abundant supply of merchandise that they are able to obtain at low prices due to their supplier

relationships. By overpowering the suppliers in this industry, Wal-Mart has a competitive edge that is

unattainable by most companies. This can be related back to the discussion of Wal-Mart holding a

monopoly over the industry. Because they are able to maintain discretion over suppliers they can virtually

control the market and create entry barriers. Therefore, Wal-Mart is able to meet demand as it comes up

and has outsourced suppliers to China and India, where labor is much cheaper. Unfortunately, this also
makes Wal-Mart susceptible to currency changes, ie; the value of the dollar drops as compared to Chinese

Yuan, when the dollar weakness as compared to the Yuan, the price of imports rises for Wal-Mart.19

Foreign competition is prevalent for Wal-Mart particularly since their entry into foreign lands

with both retail and grocery chains. Wal-Mart has three major foreign competitors; Wal-Mart's major

international competitors are Britain's Tesco, France's Carrefour, and Germany's Metro, all three

companies have a strong presence in China, Wal-Mart’s top supplier.19 Tesco, has annual sales of

$98,327.00M and employs 470,000 employees. It was founded in 1924, roughly 40 years before Wal-

Mart made its debut.14 Carrefour has annual sales of $124,353.00M and employs 490,000 employees. It

was founded in 1965 and therefore has the same senior standing as Wal-Mart.26 Metro has annual sales of

$10,153.60 and employs 281,455 employees. It was founded in 1879 and has the senior standing of the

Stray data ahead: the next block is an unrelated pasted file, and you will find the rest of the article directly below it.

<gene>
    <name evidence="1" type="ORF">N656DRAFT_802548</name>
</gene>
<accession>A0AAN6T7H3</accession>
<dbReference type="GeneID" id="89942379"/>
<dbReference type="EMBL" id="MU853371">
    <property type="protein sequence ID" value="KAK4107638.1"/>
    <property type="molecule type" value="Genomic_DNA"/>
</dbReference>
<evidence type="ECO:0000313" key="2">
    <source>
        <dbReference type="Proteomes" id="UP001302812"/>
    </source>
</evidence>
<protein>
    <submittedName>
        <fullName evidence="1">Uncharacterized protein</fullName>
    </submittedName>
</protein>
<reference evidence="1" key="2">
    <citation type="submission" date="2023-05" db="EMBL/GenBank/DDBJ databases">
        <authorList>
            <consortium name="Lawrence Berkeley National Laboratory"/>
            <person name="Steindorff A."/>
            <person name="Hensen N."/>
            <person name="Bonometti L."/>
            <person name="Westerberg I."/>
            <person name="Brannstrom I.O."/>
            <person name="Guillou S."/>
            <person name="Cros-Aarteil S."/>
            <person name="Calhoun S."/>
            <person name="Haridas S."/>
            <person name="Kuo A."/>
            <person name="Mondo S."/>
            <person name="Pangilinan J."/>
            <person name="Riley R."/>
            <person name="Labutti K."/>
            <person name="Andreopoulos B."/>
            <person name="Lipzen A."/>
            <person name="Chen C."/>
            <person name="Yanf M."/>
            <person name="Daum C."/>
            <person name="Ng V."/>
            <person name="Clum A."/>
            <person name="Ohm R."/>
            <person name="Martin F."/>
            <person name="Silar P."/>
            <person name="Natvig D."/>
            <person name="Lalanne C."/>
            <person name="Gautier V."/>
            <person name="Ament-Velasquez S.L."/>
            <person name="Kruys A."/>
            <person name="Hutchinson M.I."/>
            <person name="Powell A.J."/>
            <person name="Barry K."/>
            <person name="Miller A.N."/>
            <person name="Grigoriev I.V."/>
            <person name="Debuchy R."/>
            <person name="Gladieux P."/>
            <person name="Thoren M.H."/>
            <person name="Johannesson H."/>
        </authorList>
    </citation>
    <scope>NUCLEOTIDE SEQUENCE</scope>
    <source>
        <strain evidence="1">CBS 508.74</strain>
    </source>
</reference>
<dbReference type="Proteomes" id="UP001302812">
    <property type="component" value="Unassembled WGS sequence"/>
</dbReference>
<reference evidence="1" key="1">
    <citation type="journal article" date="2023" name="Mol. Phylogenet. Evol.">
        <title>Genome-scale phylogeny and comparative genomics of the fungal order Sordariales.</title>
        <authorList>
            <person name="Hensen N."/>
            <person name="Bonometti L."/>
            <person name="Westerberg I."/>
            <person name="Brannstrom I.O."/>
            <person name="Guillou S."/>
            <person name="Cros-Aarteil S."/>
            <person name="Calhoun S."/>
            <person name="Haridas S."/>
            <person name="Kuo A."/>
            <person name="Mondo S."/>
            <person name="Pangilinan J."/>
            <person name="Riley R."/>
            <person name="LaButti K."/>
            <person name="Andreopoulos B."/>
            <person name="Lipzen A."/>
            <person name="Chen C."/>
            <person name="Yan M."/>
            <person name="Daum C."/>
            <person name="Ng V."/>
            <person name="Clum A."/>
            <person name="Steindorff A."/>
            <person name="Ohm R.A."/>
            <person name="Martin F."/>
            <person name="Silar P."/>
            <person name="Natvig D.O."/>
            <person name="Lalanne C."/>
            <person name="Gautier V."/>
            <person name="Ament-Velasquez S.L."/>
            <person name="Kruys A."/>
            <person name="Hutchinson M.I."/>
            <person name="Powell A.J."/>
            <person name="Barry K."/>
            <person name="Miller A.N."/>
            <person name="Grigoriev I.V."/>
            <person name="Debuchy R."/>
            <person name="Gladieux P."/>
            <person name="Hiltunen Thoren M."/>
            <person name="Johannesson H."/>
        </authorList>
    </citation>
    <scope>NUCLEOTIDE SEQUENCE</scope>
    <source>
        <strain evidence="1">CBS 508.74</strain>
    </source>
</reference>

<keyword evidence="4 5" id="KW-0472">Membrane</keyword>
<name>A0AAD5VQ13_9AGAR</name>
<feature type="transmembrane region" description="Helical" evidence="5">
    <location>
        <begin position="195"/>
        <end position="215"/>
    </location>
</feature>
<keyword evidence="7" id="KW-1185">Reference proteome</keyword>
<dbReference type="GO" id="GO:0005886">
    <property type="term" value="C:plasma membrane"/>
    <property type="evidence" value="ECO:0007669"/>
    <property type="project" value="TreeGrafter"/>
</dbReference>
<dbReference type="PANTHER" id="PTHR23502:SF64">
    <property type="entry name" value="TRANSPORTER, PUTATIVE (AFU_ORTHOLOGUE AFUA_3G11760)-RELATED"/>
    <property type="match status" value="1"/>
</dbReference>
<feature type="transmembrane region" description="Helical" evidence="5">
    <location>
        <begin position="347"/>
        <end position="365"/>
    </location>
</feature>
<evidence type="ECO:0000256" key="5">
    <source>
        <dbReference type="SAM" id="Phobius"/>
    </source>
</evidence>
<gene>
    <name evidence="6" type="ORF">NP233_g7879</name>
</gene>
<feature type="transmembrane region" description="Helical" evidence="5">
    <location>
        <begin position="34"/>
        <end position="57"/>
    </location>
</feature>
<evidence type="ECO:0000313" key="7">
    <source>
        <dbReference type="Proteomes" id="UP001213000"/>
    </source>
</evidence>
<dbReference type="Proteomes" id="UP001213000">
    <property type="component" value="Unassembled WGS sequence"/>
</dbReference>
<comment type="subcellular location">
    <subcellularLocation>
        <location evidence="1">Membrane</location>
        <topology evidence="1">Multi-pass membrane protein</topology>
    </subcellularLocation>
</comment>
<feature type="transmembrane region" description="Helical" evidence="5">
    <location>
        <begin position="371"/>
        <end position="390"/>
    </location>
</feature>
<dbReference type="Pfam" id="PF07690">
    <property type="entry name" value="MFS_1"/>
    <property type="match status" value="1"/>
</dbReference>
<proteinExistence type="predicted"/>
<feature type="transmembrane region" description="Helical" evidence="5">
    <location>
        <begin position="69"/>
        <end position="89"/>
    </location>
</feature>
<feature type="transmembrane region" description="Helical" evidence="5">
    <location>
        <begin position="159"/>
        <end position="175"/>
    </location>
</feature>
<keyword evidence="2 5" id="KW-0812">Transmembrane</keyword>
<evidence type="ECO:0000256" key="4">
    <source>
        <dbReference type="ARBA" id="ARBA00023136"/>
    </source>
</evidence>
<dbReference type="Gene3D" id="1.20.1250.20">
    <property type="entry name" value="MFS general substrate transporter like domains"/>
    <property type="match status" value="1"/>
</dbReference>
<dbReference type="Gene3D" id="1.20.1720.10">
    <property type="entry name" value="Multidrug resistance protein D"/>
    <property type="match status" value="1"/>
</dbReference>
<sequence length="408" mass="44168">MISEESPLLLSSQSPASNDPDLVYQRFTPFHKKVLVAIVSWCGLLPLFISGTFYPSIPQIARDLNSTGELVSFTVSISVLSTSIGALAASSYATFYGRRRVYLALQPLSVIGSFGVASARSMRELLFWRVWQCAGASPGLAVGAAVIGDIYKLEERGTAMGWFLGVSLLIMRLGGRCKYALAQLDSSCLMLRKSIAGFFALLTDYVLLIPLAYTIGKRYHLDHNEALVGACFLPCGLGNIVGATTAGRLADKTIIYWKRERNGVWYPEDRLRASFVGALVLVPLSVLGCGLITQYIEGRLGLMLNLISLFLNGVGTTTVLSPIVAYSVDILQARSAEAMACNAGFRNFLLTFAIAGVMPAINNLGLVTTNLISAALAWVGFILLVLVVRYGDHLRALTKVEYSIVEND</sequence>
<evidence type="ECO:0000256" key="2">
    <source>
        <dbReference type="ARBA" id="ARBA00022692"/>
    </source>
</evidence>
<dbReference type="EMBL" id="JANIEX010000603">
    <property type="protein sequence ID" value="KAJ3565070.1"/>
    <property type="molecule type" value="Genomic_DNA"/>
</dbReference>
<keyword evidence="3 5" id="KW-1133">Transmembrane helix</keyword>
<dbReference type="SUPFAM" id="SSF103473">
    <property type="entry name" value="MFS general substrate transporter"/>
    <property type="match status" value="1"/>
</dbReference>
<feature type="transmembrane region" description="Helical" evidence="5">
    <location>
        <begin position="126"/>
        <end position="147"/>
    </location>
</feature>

three foreign companies.27 With these competitors in tow and with their selling power it goes to show that

Wal-Mart will not monopolize foreign territory. In order to truly understand the foreign market we must

also discuss the entry and exit of Wal-Mart on other foreign soils. Wal-Mart entered the United Kingdom

in 1999 through its take-over of Britain’s third largest retailer, Asda. Through its entry into the foreign

market Wal-Mart inevitably exerted downward pressure on market forces and therefore, on market

price.28 Wal-Mart also has supplier benefits in foreign territory, as a leading industry giant and therefore

poses as a threat to local competitors, in terms of supplier relations.23 Unfortunately, Wal-Mart was not so

lucky in the South Korean market. Wal-Mart ventured onto South Korea’s soil in the late 1990s in hopes

of further expanding territory and revenue. Wal-Mart left South Korea in 2005 as the American way of

doing marketing did not translate well in Korea.29 Korean consumers had significantly different tastes and

preferences than American consumer and the everyday low price concept did not translate well in Korean.

Wal-Mart’s competitive advantage of low cost and low price was not suitable for the Korean market and

consumption context.24 The case here shows that even Wal-Mart is susceptible to competition, more so in

the foreign markets. The same situation presented in Japan. We also need to discuss Wal-Mart’s entry

into foreign markets with grocery ventures. Wal-Mart entered the German market through acquisition,
which proved unsuccessful because of the problems associated with integrating two disparate chains with